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Age-Specificity of Clinical Dengue during Primary and Secondary Infections Featured

Background: This study aims to estimate the age-specific risks of clinical dengue attack (i.e., the risk of symptomatic dengue among the total number of dengue virus (DENV) infections) during primary and secondary infections.

 

Methods: We analyzed two pieces of epidemiological information in Binh Thuan province, southern Vietnam, i.e., agespecific seroprevalence and a community-wide longitudinal study of clinical dengue attack. The latter data set stratified febrile patients with dengue virus infection by age as well as infection parity. A simple modeling approach was employed to estimate the age-specific risks of clinical dengue attack during primary and secondary infections.
Results:
Using the seroprevalence data, the force of infection was estimated to be 11.7% (95% confidence intervals (CI): 10.8–12.7) per year. Median age (and the 25–75 percentiles) of dengue fever patients during primary and secondary infections were 12 (9–20) and 20 (14–31) years, respectively. The estimated age-specific risk of clinical dengue increases as a function of age for both primary and secondary infections; the estimated proportion of symptomatic patients among the total number of infected individuals was estimated to be ,7% for those aged ,10 years for both primary and secondary infections, but increased as patients become older, reaching to 8–11% by the age of 20 years.
Conclusions/Significance:
For both primary and secondary infections, higher age at dengue virus infection was shown to result in higher risk of clinical attack. Age as an important modulator of clinical dengue explains recent increase in dengue notifications in ageing countries in Southeast Asia, and moreover, poses a paradoxical problem of an increase in adult patients resulting from a decline in the force of infection, which may be caused by various factors including time-dependent variations in epidemiological, ecological and demographic dynamics.

(Khoa T. D. Thai , Hiroshi Nishiura , Phuong Lan Hoang, Nga Thanh Thi Tran et al - PLoS Negl Trop Dis 5(6)

Introduction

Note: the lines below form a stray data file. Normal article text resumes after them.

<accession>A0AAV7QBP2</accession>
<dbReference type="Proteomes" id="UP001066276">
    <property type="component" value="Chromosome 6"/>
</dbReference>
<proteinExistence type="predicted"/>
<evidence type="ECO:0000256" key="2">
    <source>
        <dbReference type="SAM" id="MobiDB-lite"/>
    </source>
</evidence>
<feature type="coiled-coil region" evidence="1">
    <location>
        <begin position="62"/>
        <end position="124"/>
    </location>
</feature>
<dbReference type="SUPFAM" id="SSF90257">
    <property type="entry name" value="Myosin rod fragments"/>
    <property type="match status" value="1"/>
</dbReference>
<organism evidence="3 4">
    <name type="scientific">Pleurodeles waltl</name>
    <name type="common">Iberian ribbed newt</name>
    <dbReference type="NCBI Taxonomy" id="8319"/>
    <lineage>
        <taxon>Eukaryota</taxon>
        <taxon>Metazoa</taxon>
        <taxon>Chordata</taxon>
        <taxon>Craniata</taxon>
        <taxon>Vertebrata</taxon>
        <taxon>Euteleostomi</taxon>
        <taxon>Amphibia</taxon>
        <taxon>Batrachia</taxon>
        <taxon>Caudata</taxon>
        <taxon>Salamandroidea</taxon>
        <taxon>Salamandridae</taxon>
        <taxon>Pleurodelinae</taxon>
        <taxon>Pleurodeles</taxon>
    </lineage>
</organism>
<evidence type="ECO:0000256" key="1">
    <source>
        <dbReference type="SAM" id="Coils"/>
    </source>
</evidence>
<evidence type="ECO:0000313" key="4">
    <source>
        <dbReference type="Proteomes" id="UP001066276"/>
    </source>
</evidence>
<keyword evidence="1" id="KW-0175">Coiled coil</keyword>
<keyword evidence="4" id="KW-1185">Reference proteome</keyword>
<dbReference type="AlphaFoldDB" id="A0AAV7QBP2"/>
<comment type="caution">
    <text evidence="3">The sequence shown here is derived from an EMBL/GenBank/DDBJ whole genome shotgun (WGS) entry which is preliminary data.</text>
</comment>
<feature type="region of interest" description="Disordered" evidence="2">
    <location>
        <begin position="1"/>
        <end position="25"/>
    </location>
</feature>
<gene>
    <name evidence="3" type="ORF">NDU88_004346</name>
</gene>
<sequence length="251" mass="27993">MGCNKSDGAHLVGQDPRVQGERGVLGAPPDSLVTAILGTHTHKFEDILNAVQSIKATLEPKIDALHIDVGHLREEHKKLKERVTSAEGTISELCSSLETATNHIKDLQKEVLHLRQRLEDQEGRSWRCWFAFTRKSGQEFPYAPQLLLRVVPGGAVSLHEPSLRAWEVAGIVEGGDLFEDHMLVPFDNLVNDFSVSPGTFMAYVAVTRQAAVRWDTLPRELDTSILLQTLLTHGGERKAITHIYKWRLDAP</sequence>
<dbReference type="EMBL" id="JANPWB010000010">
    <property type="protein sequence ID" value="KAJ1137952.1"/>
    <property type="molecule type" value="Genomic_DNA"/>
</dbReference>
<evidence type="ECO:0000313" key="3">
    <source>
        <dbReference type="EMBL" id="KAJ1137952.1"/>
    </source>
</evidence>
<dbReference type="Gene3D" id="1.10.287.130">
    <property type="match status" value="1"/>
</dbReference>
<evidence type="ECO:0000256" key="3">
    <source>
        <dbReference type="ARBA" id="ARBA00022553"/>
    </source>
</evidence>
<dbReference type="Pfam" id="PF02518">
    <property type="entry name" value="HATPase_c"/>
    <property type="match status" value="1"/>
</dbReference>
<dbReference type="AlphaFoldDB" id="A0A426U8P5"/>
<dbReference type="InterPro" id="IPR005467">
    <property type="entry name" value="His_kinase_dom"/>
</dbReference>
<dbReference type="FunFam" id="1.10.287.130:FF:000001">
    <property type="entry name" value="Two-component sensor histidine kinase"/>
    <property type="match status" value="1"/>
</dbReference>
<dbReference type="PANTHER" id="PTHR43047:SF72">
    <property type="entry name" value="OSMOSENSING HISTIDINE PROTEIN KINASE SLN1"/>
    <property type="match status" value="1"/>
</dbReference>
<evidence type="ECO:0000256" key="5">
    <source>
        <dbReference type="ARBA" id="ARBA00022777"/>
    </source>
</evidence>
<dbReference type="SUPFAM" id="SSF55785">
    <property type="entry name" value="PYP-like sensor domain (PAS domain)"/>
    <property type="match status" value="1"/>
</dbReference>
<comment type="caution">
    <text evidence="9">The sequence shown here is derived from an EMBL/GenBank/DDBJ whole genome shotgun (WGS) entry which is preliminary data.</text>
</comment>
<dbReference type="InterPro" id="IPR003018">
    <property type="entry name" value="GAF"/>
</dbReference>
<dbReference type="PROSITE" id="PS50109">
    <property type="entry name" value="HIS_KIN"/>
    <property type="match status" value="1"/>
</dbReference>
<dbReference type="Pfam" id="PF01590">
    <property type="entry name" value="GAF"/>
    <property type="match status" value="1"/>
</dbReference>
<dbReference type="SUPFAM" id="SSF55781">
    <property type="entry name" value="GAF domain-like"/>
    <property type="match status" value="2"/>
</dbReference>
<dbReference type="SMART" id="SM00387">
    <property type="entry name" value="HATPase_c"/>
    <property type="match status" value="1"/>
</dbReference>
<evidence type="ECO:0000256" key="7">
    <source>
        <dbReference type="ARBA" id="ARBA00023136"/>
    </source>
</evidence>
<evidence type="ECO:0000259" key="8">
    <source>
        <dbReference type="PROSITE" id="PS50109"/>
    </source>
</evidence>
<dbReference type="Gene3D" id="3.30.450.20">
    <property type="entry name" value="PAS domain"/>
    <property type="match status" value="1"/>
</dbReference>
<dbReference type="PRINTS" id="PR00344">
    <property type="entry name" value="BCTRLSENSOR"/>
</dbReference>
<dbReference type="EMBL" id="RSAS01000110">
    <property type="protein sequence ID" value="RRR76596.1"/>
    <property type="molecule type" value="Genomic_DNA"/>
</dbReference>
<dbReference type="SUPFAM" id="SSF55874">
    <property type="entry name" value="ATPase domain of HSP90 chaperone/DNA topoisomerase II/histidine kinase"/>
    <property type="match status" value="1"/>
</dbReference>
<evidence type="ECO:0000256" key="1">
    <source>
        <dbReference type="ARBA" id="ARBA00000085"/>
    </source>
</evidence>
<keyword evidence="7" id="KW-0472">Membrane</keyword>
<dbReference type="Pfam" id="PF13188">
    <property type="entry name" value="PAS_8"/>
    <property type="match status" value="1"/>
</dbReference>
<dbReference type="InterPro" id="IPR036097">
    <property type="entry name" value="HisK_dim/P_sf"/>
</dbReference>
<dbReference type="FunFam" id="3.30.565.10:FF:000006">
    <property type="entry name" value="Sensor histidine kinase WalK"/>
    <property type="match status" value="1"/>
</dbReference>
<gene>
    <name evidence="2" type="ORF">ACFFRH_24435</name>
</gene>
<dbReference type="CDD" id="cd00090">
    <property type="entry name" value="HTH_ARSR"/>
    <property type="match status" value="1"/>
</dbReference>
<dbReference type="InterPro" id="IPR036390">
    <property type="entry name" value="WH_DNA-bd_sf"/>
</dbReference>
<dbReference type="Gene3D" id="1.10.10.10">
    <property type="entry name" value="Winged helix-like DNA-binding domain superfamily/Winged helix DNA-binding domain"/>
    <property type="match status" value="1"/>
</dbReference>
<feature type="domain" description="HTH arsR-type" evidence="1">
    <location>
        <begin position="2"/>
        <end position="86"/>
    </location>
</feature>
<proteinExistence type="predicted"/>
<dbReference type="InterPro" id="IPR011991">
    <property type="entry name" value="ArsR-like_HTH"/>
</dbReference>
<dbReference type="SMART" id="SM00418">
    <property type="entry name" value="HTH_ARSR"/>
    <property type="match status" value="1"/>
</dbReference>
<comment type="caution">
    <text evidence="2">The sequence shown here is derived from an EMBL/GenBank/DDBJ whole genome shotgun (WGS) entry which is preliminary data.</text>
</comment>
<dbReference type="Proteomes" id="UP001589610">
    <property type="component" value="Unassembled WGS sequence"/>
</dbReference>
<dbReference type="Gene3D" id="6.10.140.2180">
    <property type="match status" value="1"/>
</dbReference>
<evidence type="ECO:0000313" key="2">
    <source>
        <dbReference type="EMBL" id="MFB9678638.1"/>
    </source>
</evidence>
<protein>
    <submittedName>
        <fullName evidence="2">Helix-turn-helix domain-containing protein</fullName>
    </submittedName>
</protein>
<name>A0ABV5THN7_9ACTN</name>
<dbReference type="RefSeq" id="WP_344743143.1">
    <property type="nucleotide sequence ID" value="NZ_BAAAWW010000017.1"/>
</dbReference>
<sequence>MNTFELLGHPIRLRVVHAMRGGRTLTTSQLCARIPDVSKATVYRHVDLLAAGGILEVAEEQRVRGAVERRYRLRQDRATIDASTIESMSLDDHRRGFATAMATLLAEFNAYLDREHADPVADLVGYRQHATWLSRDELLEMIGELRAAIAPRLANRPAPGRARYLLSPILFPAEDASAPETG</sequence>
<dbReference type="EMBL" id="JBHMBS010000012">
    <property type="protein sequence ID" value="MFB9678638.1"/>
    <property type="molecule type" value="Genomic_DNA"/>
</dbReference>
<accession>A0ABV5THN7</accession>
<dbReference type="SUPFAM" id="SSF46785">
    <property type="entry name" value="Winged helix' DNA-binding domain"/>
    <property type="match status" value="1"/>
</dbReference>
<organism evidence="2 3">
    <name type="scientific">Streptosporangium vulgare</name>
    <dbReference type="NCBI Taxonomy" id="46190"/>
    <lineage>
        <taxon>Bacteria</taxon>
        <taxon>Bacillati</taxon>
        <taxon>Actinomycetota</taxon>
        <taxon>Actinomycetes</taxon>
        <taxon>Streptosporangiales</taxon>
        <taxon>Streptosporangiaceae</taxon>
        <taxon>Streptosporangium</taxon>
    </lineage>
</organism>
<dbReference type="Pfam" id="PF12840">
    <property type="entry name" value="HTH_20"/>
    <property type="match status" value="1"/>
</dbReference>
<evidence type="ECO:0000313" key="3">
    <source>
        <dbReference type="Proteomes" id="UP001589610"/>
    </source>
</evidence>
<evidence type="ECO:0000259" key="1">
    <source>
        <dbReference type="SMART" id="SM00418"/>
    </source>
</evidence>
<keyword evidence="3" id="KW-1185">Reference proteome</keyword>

Dengue ranks among the most important infectious diseases with a major impact on public health in many countries in the tropics and subtropics. Estimates showed that approximately 3.5 billion people, ,55% of the world’s population live in countries at risk for dengue [1]. The global incidence has increased steadily over the last six decades, simultaneously with an increase in geographic distribution and a transition from epidemic-type dengue with long interepidemic intervals to endemic-type with seasonal fluctuation [2–4]. Dengue virus (DENV) transmission primarily takes place through bites by the principal mosquito vectors, Aedes aegypti, which feed preferentially on human blood, and are often found in and around human dwellings [5,6]. Infection with any of the four dengue serotypes results in either asymptomatic infection, or a spectrum of clinically apparent disease ranging from mild undifferentiated febrile illness to severe dengue of which dengue shock syndrome (DSS) is the most common life threatening syndrome in children [7]. The mechanisms for the variable clinical outcome are not completely elucidated, but genetic factors, race, maternal antibody, circulating serotype and infection with multiple serotypes are believed to play an important role in determining the disease severity [8]. When it comes to the disease severity, a well-established epidemiological risk factor is the age at infection [9–12]. It is known that differences in clinically apparent dengue vary by age; pre-school children and infants have rather more often undifferentiated febrile illnesses while pre-adolescent children often develop fever [13], and moreover younger children with dengue hemorrhagic fever (DHF) are known to experience more severe clinical outcome (e.g. higher case fatality ratio) than adults [12].

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